DoorDash, Uber Eats and Grubhub challenge New York City can afford to rent a restaurant. The city brought hats for a short time in June last year to support the restaurant while the dining rooms were closed to prevent damage to COVID-19. NYC officials set limits in August.
Currently, shipable applications can charge restaurants up to 23% on each order, which includes three installments of credit card payment options. Otherwise, they could have imposed a fine of up to 35 percent. In April, DoorDash initiated the system who pay up to 30 percent in commissions.
The companies are appearing in their U.S. District Court case , sent by , that the hat does not comply with the law and is similar to what the government is doing that could harm businesses. They want a law to ban the city from forcing them to pay taxes and damages and to prosecute cases. “If they are not careful, the law becomes a dangerous example,” he said.
Councilor Mark Gjonaj, chairman of the city’s Small Business Committee, said NYC would keep the caps and continue to oversee other delivery activities. “These laws just want to bring justice in a way that is often lacking,” he said Wall Street Journal. Engadget has teamed up with Uber Eats to provide feedback.
“Grubhub has worked hard during the epidemic to support restaurants in New York City and across the country,” a company spokesman told Engadget in a statement. “Despite our best efforts, City Council has recently passed a law that has never been implemented and is not in line with food security laws. Reproductive companies. “Unfortunately, we are left with nothing to do but commit crimes.”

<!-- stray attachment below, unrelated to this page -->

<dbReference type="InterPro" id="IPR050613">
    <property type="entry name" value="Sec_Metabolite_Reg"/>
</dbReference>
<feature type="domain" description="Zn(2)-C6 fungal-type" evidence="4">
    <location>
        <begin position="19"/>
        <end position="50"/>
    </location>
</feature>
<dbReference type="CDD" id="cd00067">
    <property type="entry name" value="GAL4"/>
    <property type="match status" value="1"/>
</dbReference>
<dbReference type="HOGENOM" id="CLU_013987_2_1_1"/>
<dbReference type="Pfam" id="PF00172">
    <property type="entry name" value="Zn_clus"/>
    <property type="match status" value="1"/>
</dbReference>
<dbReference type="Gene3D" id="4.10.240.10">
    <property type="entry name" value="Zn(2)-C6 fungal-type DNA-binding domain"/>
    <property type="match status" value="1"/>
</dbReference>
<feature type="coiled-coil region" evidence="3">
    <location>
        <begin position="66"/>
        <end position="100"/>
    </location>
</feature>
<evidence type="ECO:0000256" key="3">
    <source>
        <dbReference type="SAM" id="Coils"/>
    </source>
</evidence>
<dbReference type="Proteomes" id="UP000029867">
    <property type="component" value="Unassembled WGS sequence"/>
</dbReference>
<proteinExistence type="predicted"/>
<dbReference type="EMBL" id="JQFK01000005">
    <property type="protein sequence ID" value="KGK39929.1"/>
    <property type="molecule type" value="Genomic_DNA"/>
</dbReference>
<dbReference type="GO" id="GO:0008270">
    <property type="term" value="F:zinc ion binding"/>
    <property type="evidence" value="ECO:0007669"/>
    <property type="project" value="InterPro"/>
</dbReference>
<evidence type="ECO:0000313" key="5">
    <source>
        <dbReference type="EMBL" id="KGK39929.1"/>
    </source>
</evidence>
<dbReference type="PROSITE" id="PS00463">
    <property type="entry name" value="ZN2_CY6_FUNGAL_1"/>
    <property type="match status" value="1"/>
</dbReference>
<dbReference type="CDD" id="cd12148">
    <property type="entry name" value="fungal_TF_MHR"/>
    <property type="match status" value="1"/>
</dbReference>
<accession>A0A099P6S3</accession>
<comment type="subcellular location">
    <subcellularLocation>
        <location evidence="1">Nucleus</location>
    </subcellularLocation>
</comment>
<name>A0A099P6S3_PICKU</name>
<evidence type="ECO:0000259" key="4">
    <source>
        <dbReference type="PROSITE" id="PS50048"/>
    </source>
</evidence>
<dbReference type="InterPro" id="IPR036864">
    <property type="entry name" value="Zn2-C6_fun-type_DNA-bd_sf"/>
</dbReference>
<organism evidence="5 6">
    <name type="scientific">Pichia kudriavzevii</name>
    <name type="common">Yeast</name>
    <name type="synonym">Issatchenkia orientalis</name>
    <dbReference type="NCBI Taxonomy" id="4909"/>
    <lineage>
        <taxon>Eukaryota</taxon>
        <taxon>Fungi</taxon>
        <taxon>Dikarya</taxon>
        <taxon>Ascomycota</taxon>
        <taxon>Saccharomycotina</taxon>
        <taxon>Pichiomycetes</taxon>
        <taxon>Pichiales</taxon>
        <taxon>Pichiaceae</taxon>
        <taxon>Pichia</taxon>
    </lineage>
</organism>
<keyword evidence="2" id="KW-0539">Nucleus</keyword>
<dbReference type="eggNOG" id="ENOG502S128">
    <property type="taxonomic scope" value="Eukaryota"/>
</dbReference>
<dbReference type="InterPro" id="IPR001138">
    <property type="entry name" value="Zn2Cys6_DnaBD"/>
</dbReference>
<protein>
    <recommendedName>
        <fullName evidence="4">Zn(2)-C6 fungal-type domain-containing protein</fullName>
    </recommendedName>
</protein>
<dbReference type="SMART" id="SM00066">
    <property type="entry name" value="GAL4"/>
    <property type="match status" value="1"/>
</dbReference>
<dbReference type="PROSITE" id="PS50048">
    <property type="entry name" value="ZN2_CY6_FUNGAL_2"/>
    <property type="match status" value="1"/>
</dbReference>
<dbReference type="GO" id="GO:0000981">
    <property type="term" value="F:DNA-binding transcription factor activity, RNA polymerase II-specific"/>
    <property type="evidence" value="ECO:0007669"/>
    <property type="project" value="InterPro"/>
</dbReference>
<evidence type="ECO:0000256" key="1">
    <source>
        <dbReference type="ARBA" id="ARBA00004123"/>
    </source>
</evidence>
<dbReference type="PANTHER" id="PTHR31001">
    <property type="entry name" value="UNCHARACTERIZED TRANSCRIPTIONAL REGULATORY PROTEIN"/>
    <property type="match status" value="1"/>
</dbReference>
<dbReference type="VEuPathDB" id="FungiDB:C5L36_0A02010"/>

Grubhub also says NYC law should not only destroy programs, but also restaurants and consumers. It shows that the fees they charge will lead to higher prices and lower shipping for carriers, as well as the opportunity to choose dining services from supplier platforms.
“The New York City Council has issued damaging, unnecessary, and illegal logs that do not give us a choice but to resolve the matter in court, as we did in San Francisco,” a DoorDash spokesman told Engadget. “Not only is pricing a violation of US and New York laws, but it is also destroying the restaurants that the City wants to help.”
In June, the Board of Supervisors in San Francisco pay the full cost of the 15% program, becoming the first city in the US to do so. However, Mayor of London Breed signing the bill, stating that “it was unnecessarily written to reduce third-party businesses.” DoorDash and Grubhub San Francisco to ban the measure too.
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